This metamorphosis of the media raises a fundamental question: how are we to understand the world? Up until recently we learned our history from the heritage of knowledge that our ancestors left us and from what archives contained and the historians uncovered. Today the small screen has become the new (and virtually sole) source of history, distilling the version conceived and developed by television. Since access to relevant documents is difficult, the versions of history circulated by TV, at once both incompetent and ignorant, are imposed without our being able to contest them. The most striking example of this phenomenon was perhaps Rwanda, a country that I know well. Hundreds of millions of people saw the victims of the ethnic killings, set alongside commentaries which were for the most part completely erroneous. How many of those viewers filled out what they saw on their screens by consulting reliable books about Rwanda? The danger is that the media are far easier to consume than books.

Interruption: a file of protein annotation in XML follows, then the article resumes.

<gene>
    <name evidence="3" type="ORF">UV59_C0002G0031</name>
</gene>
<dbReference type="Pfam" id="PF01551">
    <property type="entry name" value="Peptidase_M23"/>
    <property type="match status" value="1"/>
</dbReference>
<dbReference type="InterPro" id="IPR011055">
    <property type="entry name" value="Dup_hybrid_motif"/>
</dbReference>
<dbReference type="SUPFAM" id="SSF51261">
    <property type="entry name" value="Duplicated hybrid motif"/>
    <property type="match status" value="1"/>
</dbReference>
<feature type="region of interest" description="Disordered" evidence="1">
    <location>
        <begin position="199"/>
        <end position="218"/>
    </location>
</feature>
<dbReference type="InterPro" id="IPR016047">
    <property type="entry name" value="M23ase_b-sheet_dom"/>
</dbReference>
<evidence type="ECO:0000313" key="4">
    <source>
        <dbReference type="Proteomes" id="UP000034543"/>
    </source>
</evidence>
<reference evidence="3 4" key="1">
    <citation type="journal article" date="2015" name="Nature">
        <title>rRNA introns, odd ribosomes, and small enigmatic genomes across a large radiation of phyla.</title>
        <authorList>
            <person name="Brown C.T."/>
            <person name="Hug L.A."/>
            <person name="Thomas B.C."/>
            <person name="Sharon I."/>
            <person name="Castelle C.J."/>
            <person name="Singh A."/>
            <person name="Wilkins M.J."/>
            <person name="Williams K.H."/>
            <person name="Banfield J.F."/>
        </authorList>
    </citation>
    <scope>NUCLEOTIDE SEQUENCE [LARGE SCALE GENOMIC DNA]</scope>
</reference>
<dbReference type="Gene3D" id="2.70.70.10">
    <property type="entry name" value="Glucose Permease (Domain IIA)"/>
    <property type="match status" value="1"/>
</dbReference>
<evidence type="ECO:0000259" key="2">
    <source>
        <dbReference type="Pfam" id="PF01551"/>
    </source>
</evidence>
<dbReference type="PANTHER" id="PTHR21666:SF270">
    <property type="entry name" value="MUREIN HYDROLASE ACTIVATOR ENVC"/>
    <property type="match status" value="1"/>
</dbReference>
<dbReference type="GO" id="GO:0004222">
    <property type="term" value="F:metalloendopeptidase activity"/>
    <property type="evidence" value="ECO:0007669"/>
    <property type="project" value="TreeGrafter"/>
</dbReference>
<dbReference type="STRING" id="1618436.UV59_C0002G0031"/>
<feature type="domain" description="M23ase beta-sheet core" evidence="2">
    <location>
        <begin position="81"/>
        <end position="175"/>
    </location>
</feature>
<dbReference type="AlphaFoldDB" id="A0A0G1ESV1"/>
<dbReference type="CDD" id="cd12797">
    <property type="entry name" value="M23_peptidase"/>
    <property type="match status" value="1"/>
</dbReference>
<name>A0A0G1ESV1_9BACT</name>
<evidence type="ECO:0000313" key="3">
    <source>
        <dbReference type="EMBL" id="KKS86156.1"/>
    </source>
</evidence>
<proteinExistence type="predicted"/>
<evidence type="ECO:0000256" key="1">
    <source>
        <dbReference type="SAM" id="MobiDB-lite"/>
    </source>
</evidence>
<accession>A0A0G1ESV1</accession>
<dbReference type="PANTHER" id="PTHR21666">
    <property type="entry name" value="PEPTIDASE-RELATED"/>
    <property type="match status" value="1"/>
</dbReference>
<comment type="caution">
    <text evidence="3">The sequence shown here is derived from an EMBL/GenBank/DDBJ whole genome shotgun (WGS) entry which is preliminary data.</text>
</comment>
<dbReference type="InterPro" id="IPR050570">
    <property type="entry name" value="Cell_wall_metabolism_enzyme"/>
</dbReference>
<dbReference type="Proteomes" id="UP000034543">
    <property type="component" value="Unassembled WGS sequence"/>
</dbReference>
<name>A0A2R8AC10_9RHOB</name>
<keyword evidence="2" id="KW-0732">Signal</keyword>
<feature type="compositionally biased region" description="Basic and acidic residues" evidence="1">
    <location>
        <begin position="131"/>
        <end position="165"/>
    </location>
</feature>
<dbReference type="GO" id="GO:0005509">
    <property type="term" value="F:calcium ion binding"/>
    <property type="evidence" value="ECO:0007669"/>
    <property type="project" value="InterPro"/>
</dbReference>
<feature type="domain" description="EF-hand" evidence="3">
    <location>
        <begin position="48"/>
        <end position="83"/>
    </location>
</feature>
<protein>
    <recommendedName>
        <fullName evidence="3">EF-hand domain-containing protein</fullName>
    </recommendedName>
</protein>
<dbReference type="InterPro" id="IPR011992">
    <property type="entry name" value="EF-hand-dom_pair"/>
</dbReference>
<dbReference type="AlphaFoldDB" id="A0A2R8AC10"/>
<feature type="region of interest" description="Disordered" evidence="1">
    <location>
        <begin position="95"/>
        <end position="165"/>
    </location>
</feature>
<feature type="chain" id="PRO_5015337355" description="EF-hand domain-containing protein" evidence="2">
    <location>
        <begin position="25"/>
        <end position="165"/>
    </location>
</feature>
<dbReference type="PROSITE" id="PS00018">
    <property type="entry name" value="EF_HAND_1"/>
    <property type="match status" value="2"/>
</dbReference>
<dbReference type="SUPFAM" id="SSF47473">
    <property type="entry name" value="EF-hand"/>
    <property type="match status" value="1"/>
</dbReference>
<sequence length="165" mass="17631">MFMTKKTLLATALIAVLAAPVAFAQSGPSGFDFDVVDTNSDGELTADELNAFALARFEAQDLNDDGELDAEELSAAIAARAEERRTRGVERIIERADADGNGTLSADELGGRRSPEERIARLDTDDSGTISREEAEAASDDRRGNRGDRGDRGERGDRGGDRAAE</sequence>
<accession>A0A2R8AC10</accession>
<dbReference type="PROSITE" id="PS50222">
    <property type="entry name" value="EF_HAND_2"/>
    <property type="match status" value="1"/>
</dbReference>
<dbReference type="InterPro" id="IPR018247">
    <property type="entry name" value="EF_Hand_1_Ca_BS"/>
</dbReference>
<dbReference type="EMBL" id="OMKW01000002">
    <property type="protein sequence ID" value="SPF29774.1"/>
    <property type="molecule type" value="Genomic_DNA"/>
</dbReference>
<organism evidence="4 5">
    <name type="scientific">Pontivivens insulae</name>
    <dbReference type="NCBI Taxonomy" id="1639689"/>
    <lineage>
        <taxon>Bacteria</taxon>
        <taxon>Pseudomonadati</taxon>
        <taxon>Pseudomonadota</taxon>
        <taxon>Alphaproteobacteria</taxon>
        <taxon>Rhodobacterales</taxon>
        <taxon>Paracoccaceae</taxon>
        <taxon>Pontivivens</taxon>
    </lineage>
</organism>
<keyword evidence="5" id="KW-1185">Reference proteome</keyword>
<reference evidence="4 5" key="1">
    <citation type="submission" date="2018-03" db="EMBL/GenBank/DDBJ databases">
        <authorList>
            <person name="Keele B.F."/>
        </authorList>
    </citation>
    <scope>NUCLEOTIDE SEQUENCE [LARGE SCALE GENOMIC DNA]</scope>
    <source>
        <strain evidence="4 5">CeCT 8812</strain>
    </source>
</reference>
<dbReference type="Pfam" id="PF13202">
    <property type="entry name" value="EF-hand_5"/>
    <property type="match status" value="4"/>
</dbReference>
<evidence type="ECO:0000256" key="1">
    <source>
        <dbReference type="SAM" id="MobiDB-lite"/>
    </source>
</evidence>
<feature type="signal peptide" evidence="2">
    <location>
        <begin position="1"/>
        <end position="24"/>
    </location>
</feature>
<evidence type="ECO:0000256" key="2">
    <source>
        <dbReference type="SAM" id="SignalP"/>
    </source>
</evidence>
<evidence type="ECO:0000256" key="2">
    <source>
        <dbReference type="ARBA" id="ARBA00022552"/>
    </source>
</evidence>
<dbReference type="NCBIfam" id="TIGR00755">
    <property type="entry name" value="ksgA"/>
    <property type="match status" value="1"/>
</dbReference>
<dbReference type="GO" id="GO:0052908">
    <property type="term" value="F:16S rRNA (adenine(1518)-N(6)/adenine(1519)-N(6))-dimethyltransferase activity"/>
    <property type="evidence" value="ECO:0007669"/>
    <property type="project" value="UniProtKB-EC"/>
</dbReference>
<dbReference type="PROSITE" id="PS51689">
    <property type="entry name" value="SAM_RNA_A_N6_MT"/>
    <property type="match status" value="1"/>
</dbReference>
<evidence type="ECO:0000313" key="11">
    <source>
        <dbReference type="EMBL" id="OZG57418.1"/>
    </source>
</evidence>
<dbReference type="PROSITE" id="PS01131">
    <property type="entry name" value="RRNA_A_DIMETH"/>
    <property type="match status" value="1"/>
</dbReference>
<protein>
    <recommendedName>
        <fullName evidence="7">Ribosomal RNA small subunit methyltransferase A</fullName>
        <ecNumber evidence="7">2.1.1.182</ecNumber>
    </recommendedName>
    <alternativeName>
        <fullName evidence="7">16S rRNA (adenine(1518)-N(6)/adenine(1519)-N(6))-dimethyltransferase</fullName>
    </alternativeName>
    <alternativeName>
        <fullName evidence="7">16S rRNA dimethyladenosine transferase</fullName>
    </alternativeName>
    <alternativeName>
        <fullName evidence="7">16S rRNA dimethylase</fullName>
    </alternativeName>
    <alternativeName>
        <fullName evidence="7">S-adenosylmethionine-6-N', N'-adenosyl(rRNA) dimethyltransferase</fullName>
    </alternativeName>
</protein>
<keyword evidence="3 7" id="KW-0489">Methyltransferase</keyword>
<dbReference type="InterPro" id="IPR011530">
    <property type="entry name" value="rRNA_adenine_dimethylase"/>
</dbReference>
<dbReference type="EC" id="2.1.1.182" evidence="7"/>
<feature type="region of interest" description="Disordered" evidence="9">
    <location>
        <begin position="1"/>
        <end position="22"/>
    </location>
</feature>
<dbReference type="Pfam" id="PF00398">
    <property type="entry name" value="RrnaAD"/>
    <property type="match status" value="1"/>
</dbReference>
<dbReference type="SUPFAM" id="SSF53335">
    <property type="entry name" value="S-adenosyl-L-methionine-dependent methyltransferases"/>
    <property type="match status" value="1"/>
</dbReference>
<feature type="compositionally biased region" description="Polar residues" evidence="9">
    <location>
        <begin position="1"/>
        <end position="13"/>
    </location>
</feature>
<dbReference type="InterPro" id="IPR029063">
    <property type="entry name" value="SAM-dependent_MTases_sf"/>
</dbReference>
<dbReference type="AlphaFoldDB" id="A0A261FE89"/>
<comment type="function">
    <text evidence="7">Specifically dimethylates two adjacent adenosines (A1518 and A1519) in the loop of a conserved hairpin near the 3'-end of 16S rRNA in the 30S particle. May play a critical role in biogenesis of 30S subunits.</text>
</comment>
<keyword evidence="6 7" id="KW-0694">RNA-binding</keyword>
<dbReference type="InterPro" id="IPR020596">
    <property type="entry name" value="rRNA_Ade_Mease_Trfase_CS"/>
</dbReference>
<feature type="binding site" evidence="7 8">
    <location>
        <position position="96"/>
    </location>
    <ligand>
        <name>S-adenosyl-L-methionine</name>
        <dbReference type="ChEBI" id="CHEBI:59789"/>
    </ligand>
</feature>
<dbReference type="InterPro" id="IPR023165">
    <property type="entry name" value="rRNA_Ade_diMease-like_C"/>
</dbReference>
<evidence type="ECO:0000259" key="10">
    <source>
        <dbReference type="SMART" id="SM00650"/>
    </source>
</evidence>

Civilisation is becoming more and more dependent on versions of history dreamed up by TV – a version which is often false and without foundation. With the passing of time the mass viewer will come to know only a version of history that has been “telefalsified”, and only a tiny minority of people will be aware that an alternative, more authentic, version of history exists.
Rudolph Arnheim, a great theoretician of culture, had already predicted in the 1930s, in his book Film as Art (2) that human beings would come to confuse the world perceived by their senses and the world interpreted by thought, and would believe that seeing is understanding. But this is untrue. Television, in Arnheim’s opinion, would be one of the more rigorous forms of research feeding our understanding. But it could as easily make our minds lethargic as enrich them. He was right.